My mother taught us to be proud

I started to work at four years

I was four years old when I started to earn a living by serving mass. It was real work for me because, in return, I was given something to eat every morning after mass: a big bowl of coffee with milk and bread. On Sundays there was butter on the bread. And each week we were given a few pennies. It was Sister Augustine who got this job for me. Every day she watched my big brother and I leading the goat down the hill. Having the goat meant that my little sister would have some milk. Sister Augustine cared about us. She was interested in my sister’s health and she thought about my mother. She befriended us because we were poor children.

Our goldfinch had died

I remember when I was little, my brother and I found a wounded bird in the street and brought it home. It was a goldfinch. We put it in a cage and fed it, gave it water and took good care of it. We really liked our bird. It used to sing.

But then things went very badly for us. My father wasn’t writing to us anymore, and there was no more money at home. We were at rock bottom. My mother was in tears and we children were all crying. We didn’t understand what was going on and we didn’t know what to do. I even stole some flowers and brought them to my mother to cheer her up. But nothing made any difference.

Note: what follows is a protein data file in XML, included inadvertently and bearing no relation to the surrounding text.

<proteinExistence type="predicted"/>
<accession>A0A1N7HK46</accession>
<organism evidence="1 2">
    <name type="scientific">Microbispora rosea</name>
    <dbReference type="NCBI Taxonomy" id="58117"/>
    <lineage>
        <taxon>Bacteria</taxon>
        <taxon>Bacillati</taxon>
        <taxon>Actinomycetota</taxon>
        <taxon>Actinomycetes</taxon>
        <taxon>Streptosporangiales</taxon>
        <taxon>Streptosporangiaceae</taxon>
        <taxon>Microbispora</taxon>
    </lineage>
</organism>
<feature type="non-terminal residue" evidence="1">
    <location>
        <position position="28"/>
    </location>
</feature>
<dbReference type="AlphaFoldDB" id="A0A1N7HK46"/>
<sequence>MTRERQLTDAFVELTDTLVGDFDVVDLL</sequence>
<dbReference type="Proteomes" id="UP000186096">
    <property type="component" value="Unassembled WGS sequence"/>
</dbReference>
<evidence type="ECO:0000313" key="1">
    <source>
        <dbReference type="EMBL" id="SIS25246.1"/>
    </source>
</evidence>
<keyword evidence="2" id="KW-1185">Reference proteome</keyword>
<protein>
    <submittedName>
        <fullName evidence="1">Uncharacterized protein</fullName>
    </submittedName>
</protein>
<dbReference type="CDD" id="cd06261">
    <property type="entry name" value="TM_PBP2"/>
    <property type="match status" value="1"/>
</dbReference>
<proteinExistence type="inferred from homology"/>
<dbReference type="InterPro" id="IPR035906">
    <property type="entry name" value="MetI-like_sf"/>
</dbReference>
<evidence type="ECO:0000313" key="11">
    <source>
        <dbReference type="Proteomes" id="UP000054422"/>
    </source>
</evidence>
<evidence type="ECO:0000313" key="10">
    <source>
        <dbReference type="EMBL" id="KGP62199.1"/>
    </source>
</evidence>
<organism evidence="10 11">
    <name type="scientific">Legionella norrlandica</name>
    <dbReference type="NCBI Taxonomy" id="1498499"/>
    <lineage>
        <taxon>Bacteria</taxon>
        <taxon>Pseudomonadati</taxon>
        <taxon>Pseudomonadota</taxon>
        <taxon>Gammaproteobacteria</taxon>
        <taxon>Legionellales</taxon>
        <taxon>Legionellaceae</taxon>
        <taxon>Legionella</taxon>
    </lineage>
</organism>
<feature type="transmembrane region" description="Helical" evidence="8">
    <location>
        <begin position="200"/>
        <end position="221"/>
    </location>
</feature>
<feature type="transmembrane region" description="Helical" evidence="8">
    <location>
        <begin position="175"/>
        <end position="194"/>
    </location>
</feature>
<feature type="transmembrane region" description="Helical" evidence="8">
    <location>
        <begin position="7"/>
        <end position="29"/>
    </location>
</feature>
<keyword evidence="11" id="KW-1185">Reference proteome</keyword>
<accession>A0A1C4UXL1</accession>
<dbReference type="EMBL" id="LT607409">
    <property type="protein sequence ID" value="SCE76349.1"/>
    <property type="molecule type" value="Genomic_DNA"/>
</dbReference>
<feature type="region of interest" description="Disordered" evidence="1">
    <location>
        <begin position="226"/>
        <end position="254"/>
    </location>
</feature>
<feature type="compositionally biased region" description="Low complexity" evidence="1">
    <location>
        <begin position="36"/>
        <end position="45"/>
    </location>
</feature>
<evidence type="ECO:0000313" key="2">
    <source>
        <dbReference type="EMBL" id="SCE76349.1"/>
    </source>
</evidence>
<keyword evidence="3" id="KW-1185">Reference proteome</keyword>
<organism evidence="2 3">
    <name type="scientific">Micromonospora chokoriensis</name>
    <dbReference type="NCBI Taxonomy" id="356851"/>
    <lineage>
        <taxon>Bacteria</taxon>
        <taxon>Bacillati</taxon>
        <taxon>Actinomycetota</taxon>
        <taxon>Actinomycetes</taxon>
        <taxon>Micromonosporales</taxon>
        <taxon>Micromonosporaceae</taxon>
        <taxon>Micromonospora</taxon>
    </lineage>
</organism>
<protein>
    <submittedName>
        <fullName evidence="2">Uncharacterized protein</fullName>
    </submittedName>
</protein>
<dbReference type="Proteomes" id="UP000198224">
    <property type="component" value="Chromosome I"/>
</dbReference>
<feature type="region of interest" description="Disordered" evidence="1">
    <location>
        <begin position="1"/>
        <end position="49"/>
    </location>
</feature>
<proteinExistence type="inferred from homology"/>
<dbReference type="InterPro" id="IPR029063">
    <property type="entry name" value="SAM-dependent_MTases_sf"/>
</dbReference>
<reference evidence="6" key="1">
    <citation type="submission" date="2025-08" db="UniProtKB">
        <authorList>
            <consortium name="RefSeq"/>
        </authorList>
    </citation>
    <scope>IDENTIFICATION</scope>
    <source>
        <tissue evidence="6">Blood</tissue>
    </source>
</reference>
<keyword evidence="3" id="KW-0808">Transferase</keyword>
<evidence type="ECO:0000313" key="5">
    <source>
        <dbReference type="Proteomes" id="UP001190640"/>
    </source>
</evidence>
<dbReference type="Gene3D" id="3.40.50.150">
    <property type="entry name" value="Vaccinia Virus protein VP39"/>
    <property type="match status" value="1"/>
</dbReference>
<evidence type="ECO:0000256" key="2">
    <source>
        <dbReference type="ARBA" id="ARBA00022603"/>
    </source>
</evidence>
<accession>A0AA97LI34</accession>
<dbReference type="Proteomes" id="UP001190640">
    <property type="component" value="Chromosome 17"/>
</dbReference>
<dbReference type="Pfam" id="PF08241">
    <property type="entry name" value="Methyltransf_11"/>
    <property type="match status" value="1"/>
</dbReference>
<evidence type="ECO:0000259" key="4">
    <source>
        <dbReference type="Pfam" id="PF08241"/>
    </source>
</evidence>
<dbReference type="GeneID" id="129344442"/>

Then one day things got better, and the sun was shining again. That’s when we noticed that our goldfinch had stopped singing. He had died because, in our troubles, we had forgotten him. That’s what human misery does to you: you can never be sure of holding onto the ones you love.

 My mother taught us to be proud

Once things were going so badly that they suggested my mother put me in the Auteuil orphanage. They said I could learn a trade there and, besides, I was an unbearable child. I used to steal pears from the neighbors. I tried all the tricks you could ever think of. I can still see myself the day I went into the corner coffee shop, the one that sold cigarettes. I pulled out my pistol with the rubber bullets and yelled “Stick your hands up!” Then I grabbed the money that was on the table. I was really the worst child of the neighborhood and got into everything.

If I had been a child today, the way the society is, I would be put in reform school.

As it was, the people in the neighborhood were not too happy about my behavior and sometimes it was hard on my mother. She was afraid of the family’s reputation and so people told her I should be put in the Auteuil orphanage. Everybody got involved. Then the night before I was to leave, my mother said, “No, you’re not an orphan. You have a mother.”

It was because of my mother that I got involved with very poor families. My father had left, so my mother was on her own with four children. But, thanks to her, we weren’t unhappy. We were often humiliated but my mother always knew how to make us feel better again. And thanks to her, we had an identity; we were someone in the neighborhood. People used to call us the “Kikis” because of our name.

My mother was always helped in one way or another because, in spite of her poverty, she kept her honor and her pride. She taught us to be proud. When someone wasn’t respectful with us she said, “No, I won’t accept that.” She made people respect us.

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